Tag Archives: Ford Fiesta

2018 Hyundai Accent SE A/T

Accent an impressive low-cost sedan …2018 Hyundai Accent

Need new wheels at a low price, but don’t want to look like you’re driving an econobox that could tip over in a heavy wind or snag a trophy at the ugliest car on the block contest?

Hyundai has an impressive answer for just such a buyer, it’s redesigned 2018 Accent sedan. This week I tested a “rental-car white” SE, the base model, with an automatic transmission. And get this, with delivery fee, the Accent was $16,985. That’s right, just under $17 grand and you have a new car with a 10-year, 100,000-mile powertrain warranty.

It has been a while since I tested an entry-level model and boy, was I pleasantly surprised. The Accent doesn’t feel cheap or look it. This is not bare bones by any means. Hyundai gave the Accent crisp body styling and a large grille to reflect the rest of the sharp-looking Hyundai lineup. Most entry-level cars appear squished, too narrow, and top-heavy. Or they simply are truncated and look out of proportion.2018 Hyundai Accent

So, right off the bat, the Accent makes you feel you’re driving something a notch up from the price point where it starts. Continue reading 2018 Hyundai Accent SE A/T

2016 Scion iA

 

Scion iA a snazzy low-cost small sedan

Scion iA, Mazda2, hatchbacks, Ford Fiesta, Hyundai Accent, Chevy Sonic, entry-level sedansRarely has so little felt like so much.

Scion delivers possibly the highest value car for the entry-level market and does it with a good looking small sedan that is value priced and yet looks and feels much more like a mid-priced compact sedan.

The new iA, and we could quibble about the name, is a delight. Based on the Mazda2 platform, the iA delivers much more than the Mazda, which is a small hatchback. While I love hatchbacks for their usefulness, this sedan simply feels like it can take on and beat the likes of the Ford Fiesta, Hyundai Accent and Chevy Sonic, to name a few competitors. Continue reading 2016 Scion iA

2015 Honda Fit EX-L w/Nav

Honda Fit not a hit, just a basic entry-level car

Honda’s new 2015 Fit is larger inside than the previous model, but remains a basic entry-level car that delivers excellent gas mileage.Honda side

But it has its limitations, as all entry-level cars do.

Power is modest, the ride is rough and wind noise is fairly intrusive. This is not the tightly built, quiet muted engine of many previous Honda’s I’ve driven. I was a bit disappointed.

The 130-horse 1.5-liter direct-injection I4 with variable valve timing is a winner as far as gas consumption, but its acceleration is mild to lackluster. Press the ever-present green Eco button on the dash’s left side and torque drops further for less getaway power from a stop.

There is a bit of a solution. On the bright red tested EX-L model with a navigation system there also is a Sport setting for the floor-mounted Continuously Variable Transmission. That helped boost the oomph, but only mildly and turned the already groan prone engine into a big time groaner. The harder you accelerate, the noisier it gets.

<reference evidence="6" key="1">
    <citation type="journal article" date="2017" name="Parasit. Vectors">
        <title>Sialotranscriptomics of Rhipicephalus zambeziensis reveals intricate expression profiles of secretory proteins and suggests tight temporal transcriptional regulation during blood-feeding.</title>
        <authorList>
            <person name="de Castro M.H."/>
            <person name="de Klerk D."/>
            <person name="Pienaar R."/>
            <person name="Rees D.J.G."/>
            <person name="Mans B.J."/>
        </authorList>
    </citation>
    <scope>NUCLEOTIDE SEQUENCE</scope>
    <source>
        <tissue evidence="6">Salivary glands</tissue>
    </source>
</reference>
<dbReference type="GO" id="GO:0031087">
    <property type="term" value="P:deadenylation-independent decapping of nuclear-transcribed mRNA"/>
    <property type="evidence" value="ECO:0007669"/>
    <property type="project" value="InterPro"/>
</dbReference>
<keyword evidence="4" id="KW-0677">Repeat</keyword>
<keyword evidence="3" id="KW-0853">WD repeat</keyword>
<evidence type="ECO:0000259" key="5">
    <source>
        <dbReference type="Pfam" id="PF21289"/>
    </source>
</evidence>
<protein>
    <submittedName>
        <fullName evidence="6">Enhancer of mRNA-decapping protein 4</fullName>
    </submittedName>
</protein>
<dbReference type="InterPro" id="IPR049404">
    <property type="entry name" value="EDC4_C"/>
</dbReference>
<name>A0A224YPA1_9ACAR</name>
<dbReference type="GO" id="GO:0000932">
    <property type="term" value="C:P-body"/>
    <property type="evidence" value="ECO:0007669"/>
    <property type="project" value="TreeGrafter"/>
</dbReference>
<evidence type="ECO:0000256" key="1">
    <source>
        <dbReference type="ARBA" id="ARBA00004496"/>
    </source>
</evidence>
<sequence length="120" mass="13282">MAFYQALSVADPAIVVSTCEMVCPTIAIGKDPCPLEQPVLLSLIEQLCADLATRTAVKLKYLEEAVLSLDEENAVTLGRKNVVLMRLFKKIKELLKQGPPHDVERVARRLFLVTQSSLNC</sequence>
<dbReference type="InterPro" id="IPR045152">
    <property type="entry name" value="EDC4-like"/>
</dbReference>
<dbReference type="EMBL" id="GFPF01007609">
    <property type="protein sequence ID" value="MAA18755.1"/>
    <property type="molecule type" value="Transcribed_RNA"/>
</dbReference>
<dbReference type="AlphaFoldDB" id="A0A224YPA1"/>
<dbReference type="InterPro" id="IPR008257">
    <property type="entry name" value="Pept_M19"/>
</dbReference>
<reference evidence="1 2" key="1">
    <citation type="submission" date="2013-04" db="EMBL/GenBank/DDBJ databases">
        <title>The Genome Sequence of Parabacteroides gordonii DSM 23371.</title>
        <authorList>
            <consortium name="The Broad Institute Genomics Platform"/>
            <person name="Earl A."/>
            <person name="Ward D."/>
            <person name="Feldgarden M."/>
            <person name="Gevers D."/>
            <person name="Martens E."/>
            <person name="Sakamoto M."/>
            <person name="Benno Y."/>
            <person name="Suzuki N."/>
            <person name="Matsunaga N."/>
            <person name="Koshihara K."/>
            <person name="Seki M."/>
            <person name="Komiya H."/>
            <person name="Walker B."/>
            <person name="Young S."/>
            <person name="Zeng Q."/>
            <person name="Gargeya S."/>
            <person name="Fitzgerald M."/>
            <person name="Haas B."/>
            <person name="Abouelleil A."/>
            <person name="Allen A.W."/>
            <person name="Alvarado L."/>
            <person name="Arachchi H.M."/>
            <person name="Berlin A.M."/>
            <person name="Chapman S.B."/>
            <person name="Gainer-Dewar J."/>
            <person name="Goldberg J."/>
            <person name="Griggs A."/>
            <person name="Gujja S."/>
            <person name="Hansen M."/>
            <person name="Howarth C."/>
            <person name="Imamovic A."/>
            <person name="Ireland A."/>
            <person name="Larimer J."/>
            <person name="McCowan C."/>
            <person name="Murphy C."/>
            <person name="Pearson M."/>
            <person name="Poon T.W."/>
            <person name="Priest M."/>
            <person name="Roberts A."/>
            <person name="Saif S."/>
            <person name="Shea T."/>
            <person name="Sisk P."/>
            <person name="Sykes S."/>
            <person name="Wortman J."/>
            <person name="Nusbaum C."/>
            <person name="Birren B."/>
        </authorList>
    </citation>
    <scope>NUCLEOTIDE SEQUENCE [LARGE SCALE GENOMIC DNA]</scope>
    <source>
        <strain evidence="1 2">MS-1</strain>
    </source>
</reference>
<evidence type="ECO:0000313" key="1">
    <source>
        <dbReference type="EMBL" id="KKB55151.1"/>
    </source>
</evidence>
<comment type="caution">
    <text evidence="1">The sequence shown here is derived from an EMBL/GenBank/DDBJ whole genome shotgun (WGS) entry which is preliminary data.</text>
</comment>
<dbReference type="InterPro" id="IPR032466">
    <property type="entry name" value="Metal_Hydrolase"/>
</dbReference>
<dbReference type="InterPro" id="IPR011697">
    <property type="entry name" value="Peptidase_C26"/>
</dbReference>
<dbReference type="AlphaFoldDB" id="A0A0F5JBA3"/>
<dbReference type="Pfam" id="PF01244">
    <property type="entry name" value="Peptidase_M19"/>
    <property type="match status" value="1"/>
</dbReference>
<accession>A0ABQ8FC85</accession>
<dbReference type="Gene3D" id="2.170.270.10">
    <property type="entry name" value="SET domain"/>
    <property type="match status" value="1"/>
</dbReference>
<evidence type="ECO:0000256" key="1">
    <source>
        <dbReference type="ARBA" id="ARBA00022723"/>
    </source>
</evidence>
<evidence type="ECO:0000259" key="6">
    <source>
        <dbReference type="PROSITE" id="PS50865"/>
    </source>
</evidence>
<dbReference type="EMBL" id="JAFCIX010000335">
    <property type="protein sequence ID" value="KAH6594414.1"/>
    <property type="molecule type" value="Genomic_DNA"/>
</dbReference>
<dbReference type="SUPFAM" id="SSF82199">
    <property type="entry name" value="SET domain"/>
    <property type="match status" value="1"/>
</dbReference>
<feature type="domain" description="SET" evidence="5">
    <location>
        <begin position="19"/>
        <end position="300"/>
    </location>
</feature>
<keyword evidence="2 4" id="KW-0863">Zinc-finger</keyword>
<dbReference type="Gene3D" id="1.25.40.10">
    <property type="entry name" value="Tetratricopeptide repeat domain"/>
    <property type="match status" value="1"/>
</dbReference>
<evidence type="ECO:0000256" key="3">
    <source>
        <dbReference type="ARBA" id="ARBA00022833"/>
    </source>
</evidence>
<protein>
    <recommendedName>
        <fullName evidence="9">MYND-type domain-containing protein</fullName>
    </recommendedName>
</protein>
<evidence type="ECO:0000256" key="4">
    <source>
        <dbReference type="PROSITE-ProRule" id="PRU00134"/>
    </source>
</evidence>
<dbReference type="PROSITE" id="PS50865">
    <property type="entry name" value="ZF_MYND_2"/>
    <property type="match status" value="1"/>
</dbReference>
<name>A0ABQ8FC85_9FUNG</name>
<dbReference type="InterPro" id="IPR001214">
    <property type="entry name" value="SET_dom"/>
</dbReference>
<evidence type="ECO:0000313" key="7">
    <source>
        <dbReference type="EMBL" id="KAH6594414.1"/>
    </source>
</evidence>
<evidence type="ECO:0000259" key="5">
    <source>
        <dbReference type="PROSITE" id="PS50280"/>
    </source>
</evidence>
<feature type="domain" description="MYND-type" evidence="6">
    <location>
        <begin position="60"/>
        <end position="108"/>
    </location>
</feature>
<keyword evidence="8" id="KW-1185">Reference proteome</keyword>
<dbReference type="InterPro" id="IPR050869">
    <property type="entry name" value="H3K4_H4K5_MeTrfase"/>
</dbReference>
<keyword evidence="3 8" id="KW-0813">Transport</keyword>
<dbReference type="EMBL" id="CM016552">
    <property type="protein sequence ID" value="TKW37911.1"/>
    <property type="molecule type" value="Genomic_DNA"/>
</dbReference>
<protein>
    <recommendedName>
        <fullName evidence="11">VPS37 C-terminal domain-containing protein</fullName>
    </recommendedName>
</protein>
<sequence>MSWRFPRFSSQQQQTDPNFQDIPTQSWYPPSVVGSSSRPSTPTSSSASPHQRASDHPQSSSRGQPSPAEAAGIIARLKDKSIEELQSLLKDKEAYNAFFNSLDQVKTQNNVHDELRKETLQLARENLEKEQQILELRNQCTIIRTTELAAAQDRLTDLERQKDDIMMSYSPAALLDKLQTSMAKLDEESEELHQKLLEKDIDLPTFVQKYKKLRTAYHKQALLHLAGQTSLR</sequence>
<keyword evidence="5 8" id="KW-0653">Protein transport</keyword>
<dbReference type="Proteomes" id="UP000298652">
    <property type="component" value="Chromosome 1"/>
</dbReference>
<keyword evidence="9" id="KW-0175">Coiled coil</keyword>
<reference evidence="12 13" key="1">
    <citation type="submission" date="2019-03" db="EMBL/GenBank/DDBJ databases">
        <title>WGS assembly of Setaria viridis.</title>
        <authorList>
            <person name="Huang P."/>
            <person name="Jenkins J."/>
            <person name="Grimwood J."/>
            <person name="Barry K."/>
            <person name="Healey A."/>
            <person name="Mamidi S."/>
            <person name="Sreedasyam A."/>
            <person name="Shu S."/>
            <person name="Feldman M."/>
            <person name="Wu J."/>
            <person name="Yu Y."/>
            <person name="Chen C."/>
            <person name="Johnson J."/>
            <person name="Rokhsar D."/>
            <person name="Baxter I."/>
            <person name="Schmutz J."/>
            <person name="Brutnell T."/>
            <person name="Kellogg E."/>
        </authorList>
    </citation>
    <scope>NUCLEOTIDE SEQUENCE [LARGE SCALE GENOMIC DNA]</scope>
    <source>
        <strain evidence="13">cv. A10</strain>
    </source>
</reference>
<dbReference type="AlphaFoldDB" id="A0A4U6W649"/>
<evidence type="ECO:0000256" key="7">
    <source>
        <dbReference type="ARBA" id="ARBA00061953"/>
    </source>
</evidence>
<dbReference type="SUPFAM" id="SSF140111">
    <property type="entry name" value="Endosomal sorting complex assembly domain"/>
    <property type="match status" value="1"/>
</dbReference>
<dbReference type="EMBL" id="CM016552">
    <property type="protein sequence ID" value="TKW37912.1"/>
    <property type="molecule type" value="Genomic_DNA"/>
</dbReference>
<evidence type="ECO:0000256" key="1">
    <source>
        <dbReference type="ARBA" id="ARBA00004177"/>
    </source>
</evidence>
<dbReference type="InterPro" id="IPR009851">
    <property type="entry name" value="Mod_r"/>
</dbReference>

With a 6-speed manual transmission it’s possible that the 130-horse I4 would be fairly peppy. But with this CVT it struggles to get out of following vehicles’ way. To be honest, this felt much like a hybrid in the acceleration department.

The upside, and it’s a big one, is gas mileage. Rated at 32 mpg city and 38 mpg highway I managed an impressive 41.6 mpg in about 60% highway driving, about half in the Eco mode and little in Sport.

Honda1Naturally many Fit buyers will be looking for economy, the base LX model starts at $16,315, so meets that need, and also has a 6-speed manual tranny. Move up to the automatic and you’re looking at $17,115, still quite a bargain in today’s market. The test car is near the top of the segment with navigation and heated front seats part of the EX-L package. Base price here is $20,800 and this added only delivery of $790 to hit $21,590. Continue reading 2015 Honda Fit EX-L w/Nav

2014 Ford Fiesta SE

Small cars can be fun to drive if spunky and good handling

Driving small cars isn’t a turnoff to me. I enjoy their economy, their simplicity their easy handling and their low cost.14FiestaST_go-around_15_HR

But frugal needn’t mean blah, and Ford’s Fiesta has learned that lesson. It offers a spunky look and feel, good handling and an overall simplicity that helps you enjoy the pure driving ability of the car. And it does it without all the electronic gee-whiz gadgets that add so much cost to today’s cars, yet it was no fuddy-duddy.

I drove the SE hatchback, the mid-level model of seven trims. There is the base S sedan starting at a bargain basement $14,000, all the way up to a racy ST hatchback with a turbocharged four-banger at $21,400.
The Race Red SE hatch is indicative of what many Fiesta buyers will select and lists at $16,050.

First, the hatch gives you more cargo hauling capability and it looks sportier in profile than the sedan. There’s even a little spoiler in back.

Standard to all but the ST model is a 1.6-liter, Duratec I4 that creates 120 horsepower that is effectively put to use via an easy shifting 5-speed manual gearbox. The Fiesta never seems slow or pokey. While no speed racer it’ll get up to highway speeds easily and feels downright frisky as you pull away from stoplights, having good low-end torque. That’s quite a contrast to the Nissan Versa Note I tested recently. It felt way underpowered, yet these cars are almost identical in price, amenities and weight and the Note was just 11 horsepower shy of the Fiesta. Continue reading 2014 Ford Fiesta SE